One of the greatest director’s of Indian cinema is Satyajit Ray. His dramas showed the world everyday Indian life through his intelligent eye. They were a million miles away from the hugely popular Bollywood escapism many associate Indian cinema with. In some ways the first features of the partnership of James Ivory and Ismael Merchant are closer to Ray’s films than their better known costume dramas of the 1980s and 90s. And in other ways they are very similar. Their first film was The Householder (1963), a low budget drama about a family and the fractures that lie within. Their next feature was Shakespeare Wallah (1965), another family saga, though this time is a study of an English family who travel through India as a troupe of Shakespearean actors.
Released on Blu-ray showing off the recent 2K restoration, it includes a host of extras, this being the latest release by BFI in a string of Merchant-Ivory productions which have recently included Heat and Dust (1983) with Autobiography of a Princess (1975) and Maurice (1987) among other recent releases. Of course Merchant-Ivory are more than the director and producer teaming of James Ivory and Ismael Merchant, but also include the massive contribution of their regular writer Ruth Prawer Jhabvala. Unlike The Householder, Shakespeare Wallah demonstrates the crossover of Empire Britain’s blending in the culture of India.
There is a strong familial and biographical element to the film as it closely follows the life of Geoffrey Kendal and his touring family who put on Shakespeare plays all round India. Kendal stars, sort of as himself as Tony Buckingham, an old ham who tours with his wife, Carla (real-life wife Laura Liddel) and daughter, Lizzie (real-life daughter Felicity Kendal). And yes, that is The Felicity Kendal of ‘The Good Life’ 1970s TV sitcom fame. She really did tour with her family in India as a child where they lived. She also left India at the age of 20 and returned to the UK. Neither Liddel, nor father Geoffrey appeared in many other films, although Felicity’s sister, Jennifer is also an actress, and although she doesn’t appear in this film, she would be teamed with the later Merchant-Ivory production, Heat and Dust and was also married to Kapoor, the co-star of both Shakespeare Wallah and Heat and Dust. A family affair indeed.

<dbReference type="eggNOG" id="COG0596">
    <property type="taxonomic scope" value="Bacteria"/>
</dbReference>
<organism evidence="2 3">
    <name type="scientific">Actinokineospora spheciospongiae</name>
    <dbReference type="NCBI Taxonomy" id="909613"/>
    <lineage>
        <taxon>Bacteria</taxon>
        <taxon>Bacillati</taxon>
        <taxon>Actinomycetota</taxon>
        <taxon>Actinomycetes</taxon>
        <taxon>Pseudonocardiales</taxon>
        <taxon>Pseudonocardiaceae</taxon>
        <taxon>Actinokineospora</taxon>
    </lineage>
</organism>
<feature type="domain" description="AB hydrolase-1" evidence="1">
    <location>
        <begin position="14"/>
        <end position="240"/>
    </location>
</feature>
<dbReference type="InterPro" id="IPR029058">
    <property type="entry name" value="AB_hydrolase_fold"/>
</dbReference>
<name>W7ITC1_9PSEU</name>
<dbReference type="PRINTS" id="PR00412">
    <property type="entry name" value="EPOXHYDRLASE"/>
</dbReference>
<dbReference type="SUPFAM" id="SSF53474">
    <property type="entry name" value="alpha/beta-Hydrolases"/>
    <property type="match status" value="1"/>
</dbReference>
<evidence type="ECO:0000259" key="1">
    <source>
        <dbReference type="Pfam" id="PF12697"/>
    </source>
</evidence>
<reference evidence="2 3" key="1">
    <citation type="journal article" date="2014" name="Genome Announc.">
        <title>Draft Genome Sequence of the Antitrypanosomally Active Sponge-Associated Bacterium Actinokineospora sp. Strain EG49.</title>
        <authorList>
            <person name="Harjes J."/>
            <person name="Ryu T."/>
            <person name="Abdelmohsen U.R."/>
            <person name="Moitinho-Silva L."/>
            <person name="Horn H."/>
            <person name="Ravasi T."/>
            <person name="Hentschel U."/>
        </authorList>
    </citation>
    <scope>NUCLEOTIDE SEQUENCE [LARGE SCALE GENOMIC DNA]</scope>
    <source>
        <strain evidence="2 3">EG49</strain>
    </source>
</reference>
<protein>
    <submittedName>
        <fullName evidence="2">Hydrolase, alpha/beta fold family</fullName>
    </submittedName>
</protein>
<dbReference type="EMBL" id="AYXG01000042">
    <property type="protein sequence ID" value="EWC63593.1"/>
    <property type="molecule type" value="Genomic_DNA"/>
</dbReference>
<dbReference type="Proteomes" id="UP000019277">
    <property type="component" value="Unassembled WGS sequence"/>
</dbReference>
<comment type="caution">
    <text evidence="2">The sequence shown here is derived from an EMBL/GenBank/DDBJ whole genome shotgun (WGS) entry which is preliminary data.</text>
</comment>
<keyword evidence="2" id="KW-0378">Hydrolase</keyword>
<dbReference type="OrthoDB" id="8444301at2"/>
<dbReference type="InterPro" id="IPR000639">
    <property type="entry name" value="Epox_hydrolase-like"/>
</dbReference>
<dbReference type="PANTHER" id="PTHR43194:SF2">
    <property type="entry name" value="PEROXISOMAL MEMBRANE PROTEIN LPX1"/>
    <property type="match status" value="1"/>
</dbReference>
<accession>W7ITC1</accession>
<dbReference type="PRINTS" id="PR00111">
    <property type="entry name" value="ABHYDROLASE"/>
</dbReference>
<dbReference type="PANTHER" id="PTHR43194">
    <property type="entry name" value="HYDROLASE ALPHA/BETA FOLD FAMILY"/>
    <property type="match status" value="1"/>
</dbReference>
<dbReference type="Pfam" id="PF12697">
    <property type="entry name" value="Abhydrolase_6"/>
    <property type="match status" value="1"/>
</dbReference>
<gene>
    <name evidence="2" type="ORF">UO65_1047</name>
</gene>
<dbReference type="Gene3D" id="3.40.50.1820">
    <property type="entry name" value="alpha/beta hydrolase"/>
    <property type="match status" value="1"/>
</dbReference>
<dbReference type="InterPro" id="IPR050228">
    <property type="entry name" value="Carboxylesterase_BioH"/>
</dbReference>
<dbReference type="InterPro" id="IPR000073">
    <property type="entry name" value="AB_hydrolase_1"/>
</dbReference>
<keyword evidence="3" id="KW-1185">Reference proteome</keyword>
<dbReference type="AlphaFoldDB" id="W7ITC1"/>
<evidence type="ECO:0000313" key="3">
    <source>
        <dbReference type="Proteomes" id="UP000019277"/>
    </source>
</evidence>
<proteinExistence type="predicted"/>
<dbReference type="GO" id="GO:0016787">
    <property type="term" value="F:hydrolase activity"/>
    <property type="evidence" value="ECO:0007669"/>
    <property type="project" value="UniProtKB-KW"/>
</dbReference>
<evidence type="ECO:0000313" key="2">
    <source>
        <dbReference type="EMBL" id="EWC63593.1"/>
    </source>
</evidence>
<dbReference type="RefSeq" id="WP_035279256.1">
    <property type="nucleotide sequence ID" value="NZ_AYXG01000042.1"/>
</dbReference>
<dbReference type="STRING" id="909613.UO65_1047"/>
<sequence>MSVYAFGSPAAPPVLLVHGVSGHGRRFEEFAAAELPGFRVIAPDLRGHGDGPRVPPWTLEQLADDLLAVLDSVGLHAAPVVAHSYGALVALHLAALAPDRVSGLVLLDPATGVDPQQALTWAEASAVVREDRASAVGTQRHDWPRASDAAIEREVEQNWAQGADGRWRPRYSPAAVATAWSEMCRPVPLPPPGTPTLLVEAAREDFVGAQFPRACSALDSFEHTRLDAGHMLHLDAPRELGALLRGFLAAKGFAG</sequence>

In the plot of the film, Lizzie meets and begins a burgeoning relationship with an Indian man, Sanju (Indian superstar Shashi Kapoor). This is not a problem for her parents, but does mean she falls foul of another rival for Sanju, elegant classic Indian actress, Manjula (the beautiful Madhur Jaffrey). There is a contrast between the classical Shakespearean performances of the Buckinghams and the more Bollywood style of Manjula. Of course there is a clash of culture at play in post-war, post colonial India that most definitely plays its part in Shakespeare Wallah.
Shot on a low budget in black and white, aesthetically it looks very much like a Satyajit Ray film and could very easily be one of his masterpieces; indeed Ray also wrote the music score for the film. At just over 2 hours it is a long film to get through, but the result is rewarding and is something of a slow burner. It has the literary appeal that would mark the Merchant-Ivory-Jhabvala partnership career in that it has a strong sense of the English in the diaspora in the exotic culture of India that would permeate through their body of films.
Extras, as usual with BFI are plentiful. Included on the disc are a 1938 United Artists travelogue on India, trailers and plenty of audio only interviews with Ivory, Merchant, Kapoor and Madhur Jaffrey. Restored by the Cohen Media Group, it’s a wonderful addition to the recent releases of Merchant-Ivory and a perfect introduction to their origins as filmmakers.